The main problem

The networks Vin1- R1, Vin2-R2 and why not RL can be thought as imperfect current sources that "like" to be short connected (zero output voltage). Only then can they individually set their currents (Iin1 = Vin1/R1 and Iin2 = Vin2/R2).

So the main problem of the passive resistor summer is that its output voltage is non-zero.

Short connected

Can't we just shorten its output? In the schematic below, the middle point is connected to the real ground (RG) through an "ideal" ammeter; the "unwanted" voltage is gone and the input currents are exactly Vin/R.

schematic

simulate this circuit

How to destroy the "undesired" voltage

The problem, however, is that we need this voltage since it is the circuit output voltage. So we have to destroy it but have a "copy" of it.

For this purpose, we can add another input of the summer to which we can apply (through another resistor) a voltage equal to the output but with the opposite polarity. As a result, the output voltage will be zero, and we can use the new input voltage as output.

Negative-feedback summer

This is usually done using the so-called "negative feedback". Since the name does not tell us much, let's first do it the way they would have done it back in the 19th century.

"Man-controlled summer"

Following the recipe above, we connect a variable "input" voltage source Vout through a resistor R3 to the common point and also a grounded null indicator NI (sensitive voltmeter).

schematic

simulate this circuit

Next, we adjust Vout so that NI shows zero voltage (the so-called virtual ground). When we are done, Vout shows the exact sum of Vin1 and Vin2.

Note that Vout is negative when the input voltages are positive. This is because Vout must be added to them when travelling the input loops (- +, - +).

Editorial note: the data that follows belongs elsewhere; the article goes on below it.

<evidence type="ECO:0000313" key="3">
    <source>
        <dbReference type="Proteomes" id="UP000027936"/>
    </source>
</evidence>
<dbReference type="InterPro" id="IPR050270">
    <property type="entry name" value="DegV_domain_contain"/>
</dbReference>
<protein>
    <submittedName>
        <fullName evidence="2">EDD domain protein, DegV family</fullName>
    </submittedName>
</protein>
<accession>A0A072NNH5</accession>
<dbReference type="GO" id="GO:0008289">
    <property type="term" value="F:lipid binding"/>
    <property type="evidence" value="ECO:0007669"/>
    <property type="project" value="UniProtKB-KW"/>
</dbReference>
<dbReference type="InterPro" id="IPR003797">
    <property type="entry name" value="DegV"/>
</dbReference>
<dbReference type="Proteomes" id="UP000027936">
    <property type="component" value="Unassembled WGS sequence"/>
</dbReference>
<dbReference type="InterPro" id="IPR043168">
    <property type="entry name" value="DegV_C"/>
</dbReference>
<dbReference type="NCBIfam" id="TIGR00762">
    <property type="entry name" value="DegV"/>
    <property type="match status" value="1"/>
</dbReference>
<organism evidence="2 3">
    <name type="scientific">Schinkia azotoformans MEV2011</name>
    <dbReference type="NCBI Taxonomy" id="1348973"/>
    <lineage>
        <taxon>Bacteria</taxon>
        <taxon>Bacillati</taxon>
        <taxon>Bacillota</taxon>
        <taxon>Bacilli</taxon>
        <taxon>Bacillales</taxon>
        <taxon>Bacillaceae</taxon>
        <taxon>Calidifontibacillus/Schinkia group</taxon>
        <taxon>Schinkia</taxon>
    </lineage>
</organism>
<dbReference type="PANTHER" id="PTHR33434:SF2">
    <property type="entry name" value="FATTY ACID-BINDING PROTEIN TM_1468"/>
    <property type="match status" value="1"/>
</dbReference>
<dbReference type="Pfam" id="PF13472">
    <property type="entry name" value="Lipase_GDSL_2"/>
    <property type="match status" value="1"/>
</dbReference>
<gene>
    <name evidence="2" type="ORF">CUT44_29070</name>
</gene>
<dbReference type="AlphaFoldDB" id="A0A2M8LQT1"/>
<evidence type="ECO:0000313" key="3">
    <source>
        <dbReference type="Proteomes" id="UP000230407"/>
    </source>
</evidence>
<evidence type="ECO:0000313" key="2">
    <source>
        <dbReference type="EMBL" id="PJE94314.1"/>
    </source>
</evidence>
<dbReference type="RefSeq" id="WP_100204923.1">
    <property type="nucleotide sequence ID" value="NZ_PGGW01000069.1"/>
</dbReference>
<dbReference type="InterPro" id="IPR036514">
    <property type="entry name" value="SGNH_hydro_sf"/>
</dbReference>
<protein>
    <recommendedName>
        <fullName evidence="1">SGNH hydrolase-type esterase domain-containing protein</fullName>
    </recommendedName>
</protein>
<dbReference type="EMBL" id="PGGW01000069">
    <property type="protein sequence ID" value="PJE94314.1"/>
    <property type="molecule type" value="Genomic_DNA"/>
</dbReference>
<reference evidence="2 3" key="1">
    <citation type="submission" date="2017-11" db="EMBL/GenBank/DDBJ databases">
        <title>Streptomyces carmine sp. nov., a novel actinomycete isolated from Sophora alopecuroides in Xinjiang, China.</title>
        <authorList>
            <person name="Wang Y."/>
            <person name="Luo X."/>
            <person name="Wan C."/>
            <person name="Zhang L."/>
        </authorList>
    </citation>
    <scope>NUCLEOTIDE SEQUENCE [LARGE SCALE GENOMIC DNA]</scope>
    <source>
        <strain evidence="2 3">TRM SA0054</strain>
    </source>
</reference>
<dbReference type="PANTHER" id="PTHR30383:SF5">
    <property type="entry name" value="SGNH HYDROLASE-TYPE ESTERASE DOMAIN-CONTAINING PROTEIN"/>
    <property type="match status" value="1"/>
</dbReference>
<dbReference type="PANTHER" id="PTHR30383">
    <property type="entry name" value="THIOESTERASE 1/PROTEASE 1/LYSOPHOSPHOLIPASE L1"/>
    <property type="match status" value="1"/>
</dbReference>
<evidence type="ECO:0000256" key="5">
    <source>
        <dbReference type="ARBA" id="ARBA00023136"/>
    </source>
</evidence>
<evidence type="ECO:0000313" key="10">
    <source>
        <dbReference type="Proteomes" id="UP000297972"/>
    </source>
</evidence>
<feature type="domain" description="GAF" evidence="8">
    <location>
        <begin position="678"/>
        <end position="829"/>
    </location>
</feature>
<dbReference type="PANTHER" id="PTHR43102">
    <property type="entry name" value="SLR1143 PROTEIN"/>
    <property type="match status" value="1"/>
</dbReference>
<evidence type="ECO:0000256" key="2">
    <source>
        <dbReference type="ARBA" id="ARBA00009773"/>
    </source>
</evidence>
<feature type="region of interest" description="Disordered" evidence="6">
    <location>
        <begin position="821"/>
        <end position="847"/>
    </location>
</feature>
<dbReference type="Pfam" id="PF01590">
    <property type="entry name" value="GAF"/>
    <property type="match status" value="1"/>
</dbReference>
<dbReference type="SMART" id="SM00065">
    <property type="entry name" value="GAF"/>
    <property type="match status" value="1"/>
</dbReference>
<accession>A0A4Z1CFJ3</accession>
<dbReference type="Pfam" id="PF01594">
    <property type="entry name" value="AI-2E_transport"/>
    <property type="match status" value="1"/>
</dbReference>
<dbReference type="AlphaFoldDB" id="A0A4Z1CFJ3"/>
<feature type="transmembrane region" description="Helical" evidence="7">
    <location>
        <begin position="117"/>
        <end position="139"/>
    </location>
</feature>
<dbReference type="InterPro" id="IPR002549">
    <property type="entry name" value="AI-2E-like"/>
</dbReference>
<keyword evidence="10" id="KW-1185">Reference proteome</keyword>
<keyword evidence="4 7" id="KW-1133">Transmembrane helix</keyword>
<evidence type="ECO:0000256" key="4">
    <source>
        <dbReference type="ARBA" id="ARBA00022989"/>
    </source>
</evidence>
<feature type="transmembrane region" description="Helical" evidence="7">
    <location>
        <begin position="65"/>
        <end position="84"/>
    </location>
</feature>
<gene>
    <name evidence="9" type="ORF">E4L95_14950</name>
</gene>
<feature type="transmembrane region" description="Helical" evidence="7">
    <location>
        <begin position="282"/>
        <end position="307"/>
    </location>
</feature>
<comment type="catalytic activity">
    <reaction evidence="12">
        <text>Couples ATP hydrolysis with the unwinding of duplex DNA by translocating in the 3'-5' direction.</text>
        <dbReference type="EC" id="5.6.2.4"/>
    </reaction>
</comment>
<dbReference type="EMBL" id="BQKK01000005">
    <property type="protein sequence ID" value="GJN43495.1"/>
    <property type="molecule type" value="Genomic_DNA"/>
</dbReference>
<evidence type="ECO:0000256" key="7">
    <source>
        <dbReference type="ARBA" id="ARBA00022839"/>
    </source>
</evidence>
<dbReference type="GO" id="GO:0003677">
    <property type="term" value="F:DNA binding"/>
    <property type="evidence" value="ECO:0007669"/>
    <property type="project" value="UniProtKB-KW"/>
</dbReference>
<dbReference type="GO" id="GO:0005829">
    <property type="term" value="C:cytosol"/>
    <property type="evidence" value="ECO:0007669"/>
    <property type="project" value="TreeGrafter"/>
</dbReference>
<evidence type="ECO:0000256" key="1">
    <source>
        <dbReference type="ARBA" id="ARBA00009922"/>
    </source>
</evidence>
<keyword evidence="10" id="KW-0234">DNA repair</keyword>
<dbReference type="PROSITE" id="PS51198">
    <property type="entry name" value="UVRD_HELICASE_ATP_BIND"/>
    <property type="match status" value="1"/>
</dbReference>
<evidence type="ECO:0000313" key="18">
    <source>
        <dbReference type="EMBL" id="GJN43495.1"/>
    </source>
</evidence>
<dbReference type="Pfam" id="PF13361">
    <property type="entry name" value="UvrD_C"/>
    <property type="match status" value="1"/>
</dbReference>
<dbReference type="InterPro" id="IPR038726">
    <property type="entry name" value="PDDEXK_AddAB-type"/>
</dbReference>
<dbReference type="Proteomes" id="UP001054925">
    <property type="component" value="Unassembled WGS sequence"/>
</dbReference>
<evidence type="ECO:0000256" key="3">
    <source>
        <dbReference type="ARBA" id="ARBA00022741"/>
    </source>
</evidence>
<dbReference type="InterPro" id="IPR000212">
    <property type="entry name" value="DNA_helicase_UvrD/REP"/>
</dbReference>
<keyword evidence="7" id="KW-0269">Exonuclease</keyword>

With behavioral voltage source

Unloaded: The summer above is perfect but we have to do this routine work. However, human beings are lazy by nature and look for someone to do this work :-) We are no exception and so we decide to outsource it to a behavioral voltage source VA from the CircuitLab library. Simply put, this is an abstract voltage amplifier (a prototype of the future real op-amp) with a gain of 100,000.

schematic

simulate this circuit

Now the "conceptual op-amp" adjusts Vout so that NI shows zero voltage.

Loaded: If we connect a load RL to the VA output, nothing changes since VA provides a current for the load.

schematic

simulate this circuit

Op-amp inverting summer

Practical circuits are implemented using an op-amp. It does exactly the same as the conceptual circuits above do, only faster.

Full circuit: I have left the zero indicator just for us; the op-amp does not need it.

schematic

simulate this circuit

Vin2 disconnected: the result is the same as in the Schematic 1.2 above.

schematic

simulate this circuit

No feedback summer

Although the principle of negative feedback is dominant, it is possible to achieve the same goal (Vout = 0 V) without it. Here are some more extravagant circuit solutions to get our imaginations going.